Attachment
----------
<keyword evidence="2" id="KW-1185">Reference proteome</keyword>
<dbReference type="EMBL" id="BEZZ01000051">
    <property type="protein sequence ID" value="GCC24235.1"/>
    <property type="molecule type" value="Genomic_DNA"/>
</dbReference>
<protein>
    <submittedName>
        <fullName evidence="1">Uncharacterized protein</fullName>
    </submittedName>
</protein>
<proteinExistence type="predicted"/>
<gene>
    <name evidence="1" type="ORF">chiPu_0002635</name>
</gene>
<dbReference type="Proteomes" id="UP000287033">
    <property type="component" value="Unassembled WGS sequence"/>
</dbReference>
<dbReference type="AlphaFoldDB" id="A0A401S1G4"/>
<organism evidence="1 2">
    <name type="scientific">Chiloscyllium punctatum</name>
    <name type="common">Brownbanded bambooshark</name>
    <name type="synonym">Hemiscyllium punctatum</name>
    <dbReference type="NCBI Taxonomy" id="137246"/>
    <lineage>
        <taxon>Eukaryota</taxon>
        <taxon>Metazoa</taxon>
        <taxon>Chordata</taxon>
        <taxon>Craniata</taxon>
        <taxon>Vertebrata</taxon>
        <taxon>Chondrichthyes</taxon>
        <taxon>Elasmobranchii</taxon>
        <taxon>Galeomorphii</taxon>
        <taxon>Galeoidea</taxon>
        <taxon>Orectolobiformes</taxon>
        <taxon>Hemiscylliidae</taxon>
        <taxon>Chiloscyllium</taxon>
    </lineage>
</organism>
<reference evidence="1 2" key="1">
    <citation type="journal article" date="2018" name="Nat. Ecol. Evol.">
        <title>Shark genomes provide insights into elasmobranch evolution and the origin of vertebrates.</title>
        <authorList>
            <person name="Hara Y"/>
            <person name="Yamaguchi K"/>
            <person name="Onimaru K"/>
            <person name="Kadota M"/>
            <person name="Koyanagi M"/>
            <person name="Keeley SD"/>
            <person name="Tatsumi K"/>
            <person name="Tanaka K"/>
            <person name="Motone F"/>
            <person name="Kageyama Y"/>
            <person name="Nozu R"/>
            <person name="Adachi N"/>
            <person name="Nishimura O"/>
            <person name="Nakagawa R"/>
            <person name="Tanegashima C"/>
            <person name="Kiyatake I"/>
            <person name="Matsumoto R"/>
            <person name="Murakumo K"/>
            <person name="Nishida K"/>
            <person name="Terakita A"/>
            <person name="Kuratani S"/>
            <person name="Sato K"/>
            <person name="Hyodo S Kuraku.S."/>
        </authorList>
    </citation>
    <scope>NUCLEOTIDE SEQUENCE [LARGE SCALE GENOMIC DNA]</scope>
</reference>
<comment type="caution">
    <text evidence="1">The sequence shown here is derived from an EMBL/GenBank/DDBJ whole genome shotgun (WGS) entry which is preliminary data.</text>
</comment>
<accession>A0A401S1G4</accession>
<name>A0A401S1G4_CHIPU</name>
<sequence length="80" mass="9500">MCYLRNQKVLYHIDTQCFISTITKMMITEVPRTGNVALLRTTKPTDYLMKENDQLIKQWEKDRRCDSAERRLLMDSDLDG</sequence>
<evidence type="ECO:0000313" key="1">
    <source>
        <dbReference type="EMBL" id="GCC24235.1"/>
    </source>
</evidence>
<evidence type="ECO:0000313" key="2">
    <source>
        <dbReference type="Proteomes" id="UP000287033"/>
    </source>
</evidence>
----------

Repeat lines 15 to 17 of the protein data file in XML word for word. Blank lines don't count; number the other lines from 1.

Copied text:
<dbReference type="Proteomes" id="UP000287033">
    <property type="component" value="Unassembled WGS sequence"/>
</dbReference>